Raspberry Pi

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Warning: 11 Feb 2021 - There is currently a known bug upstream
kernel/initramfs cannot be loaded from subdirectory with same name as volume label

This tutorial will help you install Alpine Linux on your Raspberry Pi.


  1. Download the Alpine for Raspberry Pi tarball. You should be safe using the armhf build on all versions of Raspberry Pi (including Pi Zero and Compute Modules); but it may perform less optimally on recent versions of Raspberry Pi. The armv7 build is compatible with Raspberry Pi 2 Model B. The aarch64 build should be compatible with Raspberry Pi 2 Model v1.2, Raspberry Pi 3 and Compute Module 3, and Raspberry Pi 4 model B.
  2. Create a bootable FAT32 partition on your SD card. The partition type should be W95 FAT32 (LBA). (The current type can be found in the "Type" column in the output of fdisk -l.) You can use a partitioning tool such as gnome-disks or fdisk.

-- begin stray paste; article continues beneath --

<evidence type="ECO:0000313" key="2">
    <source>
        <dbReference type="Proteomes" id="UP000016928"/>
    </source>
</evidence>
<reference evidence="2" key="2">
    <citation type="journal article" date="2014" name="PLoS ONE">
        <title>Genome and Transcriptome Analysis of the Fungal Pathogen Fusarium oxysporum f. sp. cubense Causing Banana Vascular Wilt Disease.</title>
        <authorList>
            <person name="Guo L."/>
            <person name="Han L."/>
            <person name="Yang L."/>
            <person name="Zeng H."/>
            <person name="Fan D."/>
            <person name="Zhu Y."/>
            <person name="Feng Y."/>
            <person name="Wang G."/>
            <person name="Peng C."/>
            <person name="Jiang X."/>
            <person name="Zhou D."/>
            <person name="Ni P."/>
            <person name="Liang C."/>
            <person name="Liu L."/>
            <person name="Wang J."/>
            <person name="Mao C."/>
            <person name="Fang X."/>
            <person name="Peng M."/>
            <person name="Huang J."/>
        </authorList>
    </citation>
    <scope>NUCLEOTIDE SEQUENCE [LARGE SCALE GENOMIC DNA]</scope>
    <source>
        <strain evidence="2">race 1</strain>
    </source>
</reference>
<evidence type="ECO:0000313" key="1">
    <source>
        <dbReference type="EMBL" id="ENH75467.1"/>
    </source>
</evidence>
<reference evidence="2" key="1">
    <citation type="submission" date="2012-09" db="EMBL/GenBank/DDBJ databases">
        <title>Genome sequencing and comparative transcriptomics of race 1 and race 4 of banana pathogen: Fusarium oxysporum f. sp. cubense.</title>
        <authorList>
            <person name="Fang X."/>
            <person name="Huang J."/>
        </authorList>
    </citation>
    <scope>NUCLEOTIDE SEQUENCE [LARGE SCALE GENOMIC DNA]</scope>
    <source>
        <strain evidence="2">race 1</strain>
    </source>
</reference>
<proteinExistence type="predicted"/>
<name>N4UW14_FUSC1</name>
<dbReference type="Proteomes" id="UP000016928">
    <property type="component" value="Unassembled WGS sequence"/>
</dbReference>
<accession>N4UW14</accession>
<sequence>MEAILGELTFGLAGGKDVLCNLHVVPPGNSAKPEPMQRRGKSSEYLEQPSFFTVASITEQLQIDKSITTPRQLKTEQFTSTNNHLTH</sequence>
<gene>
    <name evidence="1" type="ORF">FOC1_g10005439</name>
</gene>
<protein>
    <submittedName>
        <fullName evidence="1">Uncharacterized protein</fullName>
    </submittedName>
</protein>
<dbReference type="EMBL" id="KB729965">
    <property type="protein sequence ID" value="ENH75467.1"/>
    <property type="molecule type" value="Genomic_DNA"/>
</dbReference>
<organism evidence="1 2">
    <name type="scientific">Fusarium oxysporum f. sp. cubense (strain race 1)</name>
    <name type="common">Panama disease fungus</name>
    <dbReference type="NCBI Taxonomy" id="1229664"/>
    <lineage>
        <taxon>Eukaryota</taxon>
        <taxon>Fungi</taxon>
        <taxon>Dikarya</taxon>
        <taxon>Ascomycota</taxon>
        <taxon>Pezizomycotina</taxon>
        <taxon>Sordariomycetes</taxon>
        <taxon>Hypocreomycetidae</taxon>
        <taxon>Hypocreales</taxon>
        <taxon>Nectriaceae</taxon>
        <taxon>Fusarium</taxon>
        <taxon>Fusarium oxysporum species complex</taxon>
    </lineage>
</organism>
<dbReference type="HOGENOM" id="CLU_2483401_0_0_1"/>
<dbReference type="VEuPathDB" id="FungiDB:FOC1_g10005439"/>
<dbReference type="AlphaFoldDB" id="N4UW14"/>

3. Create a filesystem on the partition with mkdosfs -F 32 /dev/sdX1 (Replace sdX1 with the correct reference to the partition you just created.)
  4. Mount the partition and extract the tarball contents onto it.

Optionally create a usercfg.txt file on the partition to configure low-level system settings. Specifications can be found here. However, note some settings can only be set directly in config.txt, which may be overwritten after updates. In particular, gpu_mem will have no effect when specified in usercfg.txt (source). Some interesting values include:

  • To enable audio: dtparam=audio=on
  • If you see black edges around your screen after booting the Pi, you can add disable_overscan=1

Recent versions include Broadcom firmware files. If you're using an older Alpine version, see section below.


Alpine Linux will be installed in diskless mode, hence you need to use Alpine Local Backup (lbu) to save your modifications between reboots.

For users who will be using their Raspberry Pi in scenarios where there is not expected to be significant changes to disk after setup (like running a static HTTP server), this is likely preferable, as running the entire system from memory will improve performance (by avoiding the slow SD card) and improve the SD card life (by reducing the writes to the card, as all logging will happen in RAM). Diskless installations still allow you to install packages, save local files, and tune the system to your needs.